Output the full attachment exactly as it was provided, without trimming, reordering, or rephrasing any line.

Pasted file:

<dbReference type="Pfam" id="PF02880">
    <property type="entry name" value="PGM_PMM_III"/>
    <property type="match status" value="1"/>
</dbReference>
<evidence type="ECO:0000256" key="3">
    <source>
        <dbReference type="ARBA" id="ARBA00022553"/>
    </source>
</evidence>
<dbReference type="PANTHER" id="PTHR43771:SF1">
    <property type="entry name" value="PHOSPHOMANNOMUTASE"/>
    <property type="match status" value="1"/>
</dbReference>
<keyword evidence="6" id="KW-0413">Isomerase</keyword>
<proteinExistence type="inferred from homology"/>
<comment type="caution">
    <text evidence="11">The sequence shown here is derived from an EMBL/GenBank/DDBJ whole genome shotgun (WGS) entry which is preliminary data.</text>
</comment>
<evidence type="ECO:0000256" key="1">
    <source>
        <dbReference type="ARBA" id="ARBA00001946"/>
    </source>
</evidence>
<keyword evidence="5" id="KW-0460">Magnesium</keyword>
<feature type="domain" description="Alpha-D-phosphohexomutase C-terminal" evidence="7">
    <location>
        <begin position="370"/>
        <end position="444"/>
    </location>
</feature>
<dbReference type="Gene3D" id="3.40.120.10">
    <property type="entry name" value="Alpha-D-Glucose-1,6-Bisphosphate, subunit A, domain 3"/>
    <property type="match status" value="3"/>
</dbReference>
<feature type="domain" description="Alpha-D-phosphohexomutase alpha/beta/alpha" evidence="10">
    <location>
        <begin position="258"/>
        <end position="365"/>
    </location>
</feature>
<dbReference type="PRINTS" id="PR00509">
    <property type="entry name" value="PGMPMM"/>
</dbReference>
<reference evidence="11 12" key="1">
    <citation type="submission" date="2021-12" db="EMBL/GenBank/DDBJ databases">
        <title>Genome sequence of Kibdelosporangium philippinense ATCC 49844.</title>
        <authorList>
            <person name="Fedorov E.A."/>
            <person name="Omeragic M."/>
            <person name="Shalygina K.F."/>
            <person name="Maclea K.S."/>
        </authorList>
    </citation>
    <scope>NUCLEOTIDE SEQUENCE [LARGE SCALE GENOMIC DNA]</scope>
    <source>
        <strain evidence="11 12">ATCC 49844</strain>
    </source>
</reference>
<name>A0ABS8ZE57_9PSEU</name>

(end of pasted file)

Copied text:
<dbReference type="Pfam" id="PF02880">
    <property type="entry name" value="PGM_PMM_III"/>
    <property type="match status" value="1"/>
</dbReference>
<evidence type="ECO:0000256" key="3">
    <source>
        <dbReference type="ARBA" id="ARBA00022553"/>
    </source>
</evidence>
<dbReference type="PANTHER" id="PTHR43771:SF1">
    <property type="entry name" value="PHOSPHOMANNOMUTASE"/>
    <property type="match status" value="1"/>
</dbReference>
<keyword evidence="6" id="KW-0413">Isomerase</keyword>
<proteinExistence type="inferred from homology"/>
<comment type="caution">
    <text evidence="11">The sequence shown here is derived from an EMBL/GenBank/DDBJ whole genome shotgun (WGS) entry which is preliminary data.</text>
</comment>
<evidence type="ECO:0000256" key="1">
    <source>
        <dbReference type="ARBA" id="ARBA00001946"/>
    </source>
</evidence>
<keyword evidence="5" id="KW-0460">Magnesium</keyword>
<feature type="domain" description="Alpha-D-phosphohexomutase C-terminal" evidence="7">
    <location>
        <begin position="370"/>
        <end position="444"/>
    </location>
</feature>
<dbReference type="Gene3D" id="3.40.120.10">
    <property type="entry name" value="Alpha-D-Glucose-1,6-Bisphosphate, subunit A, domain 3"/>
    <property type="match status" value="3"/>
</dbReference>
<feature type="domain" description="Alpha-D-phosphohexomutase alpha/beta/alpha" evidence="10">
    <location>
        <begin position="258"/>
        <end position="365"/>
    </location>
</feature>
<dbReference type="PRINTS" id="PR00509">
    <property type="entry name" value="PGMPMM"/>
</dbReference>
<reference evidence="11 12" key="1">
    <citation type="submission" date="2021-12" db="EMBL/GenBank/DDBJ databases">
        <title>Genome sequence of Kibdelosporangium philippinense ATCC 49844.</title>
        <authorList>
            <person name="Fedorov E.A."/>
            <person name="Omeragic M."/>
            <person name="Shalygina K.F."/>
            <person name="Maclea K.S."/>
        </authorList>
    </citation>
    <scope>NUCLEOTIDE SEQUENCE [LARGE SCALE GENOMIC DNA]</scope>
    <source>
        <strain evidence="11 12">ATCC 49844</strain>
    </source>
</reference>
<name>A0ABS8ZE57_9PSEU</name>